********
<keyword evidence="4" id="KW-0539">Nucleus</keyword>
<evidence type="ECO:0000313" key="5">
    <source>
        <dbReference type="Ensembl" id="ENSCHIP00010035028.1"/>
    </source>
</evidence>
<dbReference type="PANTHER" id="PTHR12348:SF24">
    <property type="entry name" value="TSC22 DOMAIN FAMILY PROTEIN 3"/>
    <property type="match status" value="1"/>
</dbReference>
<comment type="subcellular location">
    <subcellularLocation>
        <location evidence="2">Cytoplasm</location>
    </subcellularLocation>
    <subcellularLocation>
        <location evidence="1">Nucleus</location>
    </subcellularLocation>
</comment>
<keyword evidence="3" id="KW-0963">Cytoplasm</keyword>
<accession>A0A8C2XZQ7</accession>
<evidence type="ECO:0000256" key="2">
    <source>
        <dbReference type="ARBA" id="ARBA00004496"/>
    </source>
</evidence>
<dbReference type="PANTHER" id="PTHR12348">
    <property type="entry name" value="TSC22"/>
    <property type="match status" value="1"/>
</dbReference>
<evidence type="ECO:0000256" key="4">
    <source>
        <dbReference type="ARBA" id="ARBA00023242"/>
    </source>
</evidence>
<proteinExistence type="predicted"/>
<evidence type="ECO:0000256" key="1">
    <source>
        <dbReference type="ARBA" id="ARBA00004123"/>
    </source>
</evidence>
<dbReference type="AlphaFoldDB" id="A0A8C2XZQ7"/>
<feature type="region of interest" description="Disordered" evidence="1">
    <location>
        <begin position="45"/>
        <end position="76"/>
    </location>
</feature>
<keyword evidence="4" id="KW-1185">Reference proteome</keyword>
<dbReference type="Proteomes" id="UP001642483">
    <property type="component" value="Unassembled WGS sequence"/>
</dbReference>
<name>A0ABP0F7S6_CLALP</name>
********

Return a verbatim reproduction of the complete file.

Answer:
<keyword evidence="4" id="KW-0539">Nucleus</keyword>
<evidence type="ECO:0000313" key="5">
    <source>
        <dbReference type="Ensembl" id="ENSCHIP00010035028.1"/>
    </source>
</evidence>
<dbReference type="PANTHER" id="PTHR12348:SF24">
    <property type="entry name" value="TSC22 DOMAIN FAMILY PROTEIN 3"/>
    <property type="match status" value="1"/>
</dbReference>
<comment type="subcellular location">
    <subcellularLocation>
        <location evidence="2">Cytoplasm</location>
    </subcellularLocation>
    <subcellularLocation>
        <location evidence="1">Nucleus</location>
    </subcellularLocation>
</comment>
<keyword evidence="3" id="KW-0963">Cytoplasm</keyword>
<accession>A0A8C2XZQ7</accession>
<evidence type="ECO:0000256" key="2">
    <source>
        <dbReference type="ARBA" id="ARBA00004496"/>
    </source>
</evidence>
<dbReference type="PANTHER" id="PTHR12348">
    <property type="entry name" value="TSC22"/>
    <property type="match status" value="1"/>
</dbReference>
<evidence type="ECO:0000256" key="4">
    <source>
        <dbReference type="ARBA" id="ARBA00023242"/>
    </source>
</evidence>
<proteinExistence type="predicted"/>
<evidence type="ECO:0000256" key="1">
    <source>
        <dbReference type="ARBA" id="ARBA00004123"/>
    </source>
</evidence>
<dbReference type="AlphaFoldDB" id="A0A8C2XZQ7"/>
<feature type="region of interest" description="Disordered" evidence="1">
    <location>
        <begin position="45"/>
        <end position="76"/>
    </location>
</feature>
<keyword evidence="4" id="KW-1185">Reference proteome</keyword>
<dbReference type="Proteomes" id="UP001642483">
    <property type="component" value="Unassembled WGS sequence"/>
</dbReference>
<name>A0ABP0F7S6_CLALP</name>